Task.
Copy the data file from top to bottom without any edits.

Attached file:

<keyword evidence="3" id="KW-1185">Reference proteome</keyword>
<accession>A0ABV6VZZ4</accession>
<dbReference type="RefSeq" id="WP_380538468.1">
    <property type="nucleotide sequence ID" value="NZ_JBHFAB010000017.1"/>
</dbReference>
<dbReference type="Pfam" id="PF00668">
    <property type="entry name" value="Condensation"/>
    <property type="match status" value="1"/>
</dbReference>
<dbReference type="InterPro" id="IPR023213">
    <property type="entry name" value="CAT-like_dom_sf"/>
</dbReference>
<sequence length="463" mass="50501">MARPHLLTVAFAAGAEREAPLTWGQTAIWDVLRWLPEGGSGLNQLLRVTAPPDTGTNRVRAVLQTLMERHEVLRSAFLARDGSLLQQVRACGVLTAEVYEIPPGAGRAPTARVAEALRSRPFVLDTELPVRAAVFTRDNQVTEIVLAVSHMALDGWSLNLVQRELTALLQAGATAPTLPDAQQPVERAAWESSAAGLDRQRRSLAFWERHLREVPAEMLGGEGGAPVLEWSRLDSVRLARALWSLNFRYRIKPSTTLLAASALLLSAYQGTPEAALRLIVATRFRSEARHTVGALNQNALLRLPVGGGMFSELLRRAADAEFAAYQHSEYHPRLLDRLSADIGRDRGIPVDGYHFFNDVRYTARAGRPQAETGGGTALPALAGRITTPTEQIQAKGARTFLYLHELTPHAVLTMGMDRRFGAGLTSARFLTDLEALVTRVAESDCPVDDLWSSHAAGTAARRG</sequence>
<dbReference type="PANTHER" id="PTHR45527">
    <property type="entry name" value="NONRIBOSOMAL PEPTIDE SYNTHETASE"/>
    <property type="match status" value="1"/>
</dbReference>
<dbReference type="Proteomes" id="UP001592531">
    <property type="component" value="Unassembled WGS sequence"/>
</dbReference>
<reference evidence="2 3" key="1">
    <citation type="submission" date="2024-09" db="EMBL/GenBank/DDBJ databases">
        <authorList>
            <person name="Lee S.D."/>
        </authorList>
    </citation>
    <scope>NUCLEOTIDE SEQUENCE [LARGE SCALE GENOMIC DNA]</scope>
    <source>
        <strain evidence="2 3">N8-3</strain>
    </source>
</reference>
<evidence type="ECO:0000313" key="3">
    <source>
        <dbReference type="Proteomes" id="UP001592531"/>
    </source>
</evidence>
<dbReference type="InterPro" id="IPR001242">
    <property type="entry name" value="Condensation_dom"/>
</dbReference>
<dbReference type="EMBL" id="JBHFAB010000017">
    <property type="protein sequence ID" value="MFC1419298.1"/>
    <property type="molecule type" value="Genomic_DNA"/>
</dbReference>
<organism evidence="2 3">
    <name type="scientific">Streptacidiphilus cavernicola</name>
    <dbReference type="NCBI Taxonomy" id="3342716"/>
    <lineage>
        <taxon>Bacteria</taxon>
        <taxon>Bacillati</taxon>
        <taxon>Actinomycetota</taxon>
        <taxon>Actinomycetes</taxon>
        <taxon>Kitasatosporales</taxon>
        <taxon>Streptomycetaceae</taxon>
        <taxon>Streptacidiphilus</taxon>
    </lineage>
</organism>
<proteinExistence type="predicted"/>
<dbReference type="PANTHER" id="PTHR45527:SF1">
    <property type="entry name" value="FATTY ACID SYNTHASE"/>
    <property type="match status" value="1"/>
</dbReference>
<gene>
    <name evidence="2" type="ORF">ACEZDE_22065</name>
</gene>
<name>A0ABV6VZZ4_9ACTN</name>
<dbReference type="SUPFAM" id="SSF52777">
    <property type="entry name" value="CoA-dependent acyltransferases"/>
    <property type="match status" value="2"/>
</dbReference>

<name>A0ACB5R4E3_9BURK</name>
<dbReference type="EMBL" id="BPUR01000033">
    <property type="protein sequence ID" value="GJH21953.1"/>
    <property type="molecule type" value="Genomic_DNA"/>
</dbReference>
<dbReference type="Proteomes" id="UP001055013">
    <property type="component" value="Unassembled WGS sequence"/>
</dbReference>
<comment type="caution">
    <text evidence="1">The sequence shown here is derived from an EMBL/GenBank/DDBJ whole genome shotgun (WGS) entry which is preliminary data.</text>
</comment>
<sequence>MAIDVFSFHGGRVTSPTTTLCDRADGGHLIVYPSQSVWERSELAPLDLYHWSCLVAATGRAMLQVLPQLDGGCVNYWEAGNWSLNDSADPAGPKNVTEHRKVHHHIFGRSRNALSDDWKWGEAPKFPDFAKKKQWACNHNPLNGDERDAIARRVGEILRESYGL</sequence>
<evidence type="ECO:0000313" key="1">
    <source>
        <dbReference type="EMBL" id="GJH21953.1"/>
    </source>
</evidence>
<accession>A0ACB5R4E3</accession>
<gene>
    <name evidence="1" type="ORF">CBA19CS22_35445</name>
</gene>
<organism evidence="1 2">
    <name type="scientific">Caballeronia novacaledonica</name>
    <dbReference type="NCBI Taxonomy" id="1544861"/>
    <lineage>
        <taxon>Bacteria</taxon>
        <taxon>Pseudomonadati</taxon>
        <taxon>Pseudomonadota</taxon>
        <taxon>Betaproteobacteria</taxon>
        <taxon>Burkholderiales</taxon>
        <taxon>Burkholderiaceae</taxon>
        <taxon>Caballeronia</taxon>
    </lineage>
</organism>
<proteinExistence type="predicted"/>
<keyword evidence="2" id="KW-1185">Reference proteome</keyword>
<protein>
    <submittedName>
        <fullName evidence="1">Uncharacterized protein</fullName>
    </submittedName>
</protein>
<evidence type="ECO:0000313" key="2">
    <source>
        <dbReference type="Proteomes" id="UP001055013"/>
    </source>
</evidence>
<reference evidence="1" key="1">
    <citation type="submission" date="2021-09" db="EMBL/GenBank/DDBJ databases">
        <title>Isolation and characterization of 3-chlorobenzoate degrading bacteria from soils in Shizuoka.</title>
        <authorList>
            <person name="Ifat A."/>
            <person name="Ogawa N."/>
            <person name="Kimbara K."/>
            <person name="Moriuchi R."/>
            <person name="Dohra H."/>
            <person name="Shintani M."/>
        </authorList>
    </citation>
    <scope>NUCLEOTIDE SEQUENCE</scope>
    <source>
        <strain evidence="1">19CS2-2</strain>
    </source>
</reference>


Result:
<keyword evidence="3" id="KW-1185">Reference proteome</keyword>
<accession>A0ABV6VZZ4</accession>
<dbReference type="RefSeq" id="WP_380538468.1">
    <property type="nucleotide sequence ID" value="NZ_JBHFAB010000017.1"/>
</dbReference>
<dbReference type="Pfam" id="PF00668">
    <property type="entry name" value="Condensation"/>
    <property type="match status" value="1"/>
</dbReference>
<dbReference type="InterPro" id="IPR023213">
    <property type="entry name" value="CAT-like_dom_sf"/>
</dbReference>
<sequence length="463" mass="50501">MARPHLLTVAFAAGAEREAPLTWGQTAIWDVLRWLPEGGSGLNQLLRVTAPPDTGTNRVRAVLQTLMERHEVLRSAFLARDGSLLQQVRACGVLTAEVYEIPPGAGRAPTARVAEALRSRPFVLDTELPVRAAVFTRDNQVTEIVLAVSHMALDGWSLNLVQRELTALLQAGATAPTLPDAQQPVERAAWESSAAGLDRQRRSLAFWERHLREVPAEMLGGEGGAPVLEWSRLDSVRLARALWSLNFRYRIKPSTTLLAASALLLSAYQGTPEAALRLIVATRFRSEARHTVGALNQNALLRLPVGGGMFSELLRRAADAEFAAYQHSEYHPRLLDRLSADIGRDRGIPVDGYHFFNDVRYTARAGRPQAETGGGTALPALAGRITTPTEQIQAKGARTFLYLHELTPHAVLTMGMDRRFGAGLTSARFLTDLEALVTRVAESDCPVDDLWSSHAAGTAARRG</sequence>
<dbReference type="PANTHER" id="PTHR45527">
    <property type="entry name" value="NONRIBOSOMAL PEPTIDE SYNTHETASE"/>
    <property type="match status" value="1"/>
</dbReference>
<dbReference type="Proteomes" id="UP001592531">
    <property type="component" value="Unassembled WGS sequence"/>
</dbReference>
<reference evidence="2 3" key="1">
    <citation type="submission" date="2024-09" db="EMBL/GenBank/DDBJ databases">
        <authorList>
            <person name="Lee S.D."/>
        </authorList>
    </citation>
    <scope>NUCLEOTIDE SEQUENCE [LARGE SCALE GENOMIC DNA]</scope>
    <source>
        <strain evidence="2 3">N8-3</strain>
    </source>
</reference>
<evidence type="ECO:0000313" key="3">
    <source>
        <dbReference type="Proteomes" id="UP001592531"/>
    </source>
</evidence>
<dbReference type="InterPro" id="IPR001242">
    <property type="entry name" value="Condensation_dom"/>
</dbReference>
<dbReference type="EMBL" id="JBHFAB010000017">
    <property type="protein sequence ID" value="MFC1419298.1"/>
    <property type="molecule type" value="Genomic_DNA"/>
</dbReference>
<organism evidence="2 3">
    <name type="scientific">Streptacidiphilus cavernicola</name>
    <dbReference type="NCBI Taxonomy" id="3342716"/>
    <lineage>
        <taxon>Bacteria</taxon>
        <taxon>Bacillati</taxon>
        <taxon>Actinomycetota</taxon>
        <taxon>Actinomycetes</taxon>
        <taxon>Kitasatosporales</taxon>
        <taxon>Streptomycetaceae</taxon>
        <taxon>Streptacidiphilus</taxon>
    </lineage>
</organism>
<proteinExistence type="predicted"/>
<dbReference type="PANTHER" id="PTHR45527:SF1">
    <property type="entry name" value="FATTY ACID SYNTHASE"/>
    <property type="match status" value="1"/>
</dbReference>
<gene>
    <name evidence="2" type="ORF">ACEZDE_22065</name>
</gene>
<name>A0ABV6VZZ4_9ACTN</name>
<dbReference type="SUPFAM" id="SSF52777">
    <property type="entry name" value="CoA-dependent acyltransferases"/>
    <property type="match status" value="2"/>
</dbReference>

<name>A0ACB5R4E3_9BURK</name>
<dbReference type="EMBL" id="BPUR01000033">
    <property type="protein sequence ID" value="GJH21953.1"/>
    <property type="molecule type" value="Genomic_DNA"/>
</dbReference>
<dbReference type="Proteomes" id="UP001055013">
    <property type="component" value="Unassembled WGS sequence"/>
</dbReference>
<comment type="caution">
    <text evidence="1">The sequence shown here is derived from an EMBL/GenBank/DDBJ whole genome shotgun (WGS) entry which is preliminary data.</text>
</comment>
<sequence>MAIDVFSFHGGRVTSPTTTLCDRADGGHLIVYPSQSVWERSELAPLDLYHWSCLVAATGRAMLQVLPQLDGGCVNYWEAGNWSLNDSADPAGPKNVTEHRKVHHHIFGRSRNALSDDWKWGEAPKFPDFAKKKQWACNHNPLNGDERDAIARRVGEILRESYGL</sequence>
<evidence type="ECO:0000313" key="1">
    <source>
        <dbReference type="EMBL" id="GJH21953.1"/>
    </source>
</evidence>
<accession>A0ACB5R4E3</accession>
<gene>
    <name evidence="1" type="ORF">CBA19CS22_35445</name>
</gene>
<organism evidence="1 2">
    <name type="scientific">Caballeronia novacaledonica</name>
    <dbReference type="NCBI Taxonomy" id="1544861"/>
    <lineage>
        <taxon>Bacteria</taxon>
        <taxon>Pseudomonadati</taxon>
        <taxon>Pseudomonadota</taxon>
        <taxon>Betaproteobacteria</taxon>
        <taxon>Burkholderiales</taxon>
        <taxon>Burkholderiaceae</taxon>
        <taxon>Caballeronia</taxon>
    </lineage>
</organism>
<proteinExistence type="predicted"/>
<keyword evidence="2" id="KW-1185">Reference proteome</keyword>
<protein>
    <submittedName>
        <fullName evidence="1">Uncharacterized protein</fullName>
    </submittedName>
</protein>
<evidence type="ECO:0000313" key="2">
    <source>
        <dbReference type="Proteomes" id="UP001055013"/>
    </source>
</evidence>
<reference evidence="1" key="1">
    <citation type="submission" date="2021-09" db="EMBL/GenBank/DDBJ databases">
        <title>Isolation and characterization of 3-chlorobenzoate degrading bacteria from soils in Shizuoka.</title>
        <authorList>
            <person name="Ifat A."/>
            <person name="Ogawa N."/>
            <person name="Kimbara K."/>
            <person name="Moriuchi R."/>
            <person name="Dohra H."/>
            <person name="Shintani M."/>
        </authorList>
    </citation>
    <scope>NUCLEOTIDE SEQUENCE</scope>
    <source>
        <strain evidence="1">19CS2-2</strain>
    </source>
</reference>